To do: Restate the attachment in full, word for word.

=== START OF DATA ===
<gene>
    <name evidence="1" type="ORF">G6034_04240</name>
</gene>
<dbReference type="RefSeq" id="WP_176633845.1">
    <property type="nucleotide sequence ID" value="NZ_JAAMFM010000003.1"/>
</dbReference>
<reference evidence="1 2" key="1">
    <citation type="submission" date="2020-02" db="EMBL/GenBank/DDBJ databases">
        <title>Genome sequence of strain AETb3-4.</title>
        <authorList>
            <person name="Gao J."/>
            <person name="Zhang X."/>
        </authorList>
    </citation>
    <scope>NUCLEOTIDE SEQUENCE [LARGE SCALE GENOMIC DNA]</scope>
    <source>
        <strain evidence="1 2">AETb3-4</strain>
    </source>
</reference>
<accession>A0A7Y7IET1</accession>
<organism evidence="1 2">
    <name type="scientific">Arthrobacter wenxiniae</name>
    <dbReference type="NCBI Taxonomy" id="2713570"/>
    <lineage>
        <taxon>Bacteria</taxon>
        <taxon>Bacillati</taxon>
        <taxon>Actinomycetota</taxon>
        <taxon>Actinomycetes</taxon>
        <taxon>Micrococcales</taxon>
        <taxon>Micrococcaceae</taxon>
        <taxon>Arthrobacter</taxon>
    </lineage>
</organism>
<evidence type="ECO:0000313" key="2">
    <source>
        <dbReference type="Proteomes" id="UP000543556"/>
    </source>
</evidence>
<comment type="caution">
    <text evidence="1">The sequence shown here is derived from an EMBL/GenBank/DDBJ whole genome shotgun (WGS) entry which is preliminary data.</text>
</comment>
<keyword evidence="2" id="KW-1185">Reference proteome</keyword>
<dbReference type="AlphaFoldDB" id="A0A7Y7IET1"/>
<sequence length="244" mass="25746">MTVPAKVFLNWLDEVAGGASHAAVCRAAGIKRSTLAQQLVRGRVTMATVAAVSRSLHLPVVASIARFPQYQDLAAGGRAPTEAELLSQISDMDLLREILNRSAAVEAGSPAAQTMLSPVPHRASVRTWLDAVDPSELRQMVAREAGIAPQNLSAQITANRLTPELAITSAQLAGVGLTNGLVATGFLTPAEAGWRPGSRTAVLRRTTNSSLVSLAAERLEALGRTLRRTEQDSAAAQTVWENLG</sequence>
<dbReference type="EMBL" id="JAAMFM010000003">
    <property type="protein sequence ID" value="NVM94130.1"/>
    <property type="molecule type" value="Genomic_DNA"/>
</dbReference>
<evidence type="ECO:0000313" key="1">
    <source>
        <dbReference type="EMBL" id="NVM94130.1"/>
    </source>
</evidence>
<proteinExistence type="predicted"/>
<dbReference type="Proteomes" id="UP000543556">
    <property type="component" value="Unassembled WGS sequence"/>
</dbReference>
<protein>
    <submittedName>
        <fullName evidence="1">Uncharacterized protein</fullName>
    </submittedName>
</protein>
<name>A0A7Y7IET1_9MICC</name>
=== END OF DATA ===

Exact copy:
<gene>
    <name evidence="1" type="ORF">G6034_04240</name>
</gene>
<dbReference type="RefSeq" id="WP_176633845.1">
    <property type="nucleotide sequence ID" value="NZ_JAAMFM010000003.1"/>
</dbReference>
<reference evidence="1 2" key="1">
    <citation type="submission" date="2020-02" db="EMBL/GenBank/DDBJ databases">
        <title>Genome sequence of strain AETb3-4.</title>
        <authorList>
            <person name="Gao J."/>
            <person name="Zhang X."/>
        </authorList>
    </citation>
    <scope>NUCLEOTIDE SEQUENCE [LARGE SCALE GENOMIC DNA]</scope>
    <source>
        <strain evidence="1 2">AETb3-4</strain>
    </source>
</reference>
<accession>A0A7Y7IET1</accession>
<organism evidence="1 2">
    <name type="scientific">Arthrobacter wenxiniae</name>
    <dbReference type="NCBI Taxonomy" id="2713570"/>
    <lineage>
        <taxon>Bacteria</taxon>
        <taxon>Bacillati</taxon>
        <taxon>Actinomycetota</taxon>
        <taxon>Actinomycetes</taxon>
        <taxon>Micrococcales</taxon>
        <taxon>Micrococcaceae</taxon>
        <taxon>Arthrobacter</taxon>
    </lineage>
</organism>
<evidence type="ECO:0000313" key="2">
    <source>
        <dbReference type="Proteomes" id="UP000543556"/>
    </source>
</evidence>
<comment type="caution">
    <text evidence="1">The sequence shown here is derived from an EMBL/GenBank/DDBJ whole genome shotgun (WGS) entry which is preliminary data.</text>
</comment>
<keyword evidence="2" id="KW-1185">Reference proteome</keyword>
<dbReference type="AlphaFoldDB" id="A0A7Y7IET1"/>
<sequence length="244" mass="25746">MTVPAKVFLNWLDEVAGGASHAAVCRAAGIKRSTLAQQLVRGRVTMATVAAVSRSLHLPVVASIARFPQYQDLAAGGRAPTEAELLSQISDMDLLREILNRSAAVEAGSPAAQTMLSPVPHRASVRTWLDAVDPSELRQMVAREAGIAPQNLSAQITANRLTPELAITSAQLAGVGLTNGLVATGFLTPAEAGWRPGSRTAVLRRTTNSSLVSLAAERLEALGRTLRRTEQDSAAAQTVWENLG</sequence>
<dbReference type="EMBL" id="JAAMFM010000003">
    <property type="protein sequence ID" value="NVM94130.1"/>
    <property type="molecule type" value="Genomic_DNA"/>
</dbReference>
<evidence type="ECO:0000313" key="1">
    <source>
        <dbReference type="EMBL" id="NVM94130.1"/>
    </source>
</evidence>
<proteinExistence type="predicted"/>
<dbReference type="Proteomes" id="UP000543556">
    <property type="component" value="Unassembled WGS sequence"/>
</dbReference>
<protein>
    <submittedName>
        <fullName evidence="1">Uncharacterized protein</fullName>
    </submittedName>
</protein>
<name>A0A7Y7IET1_9MICC</name>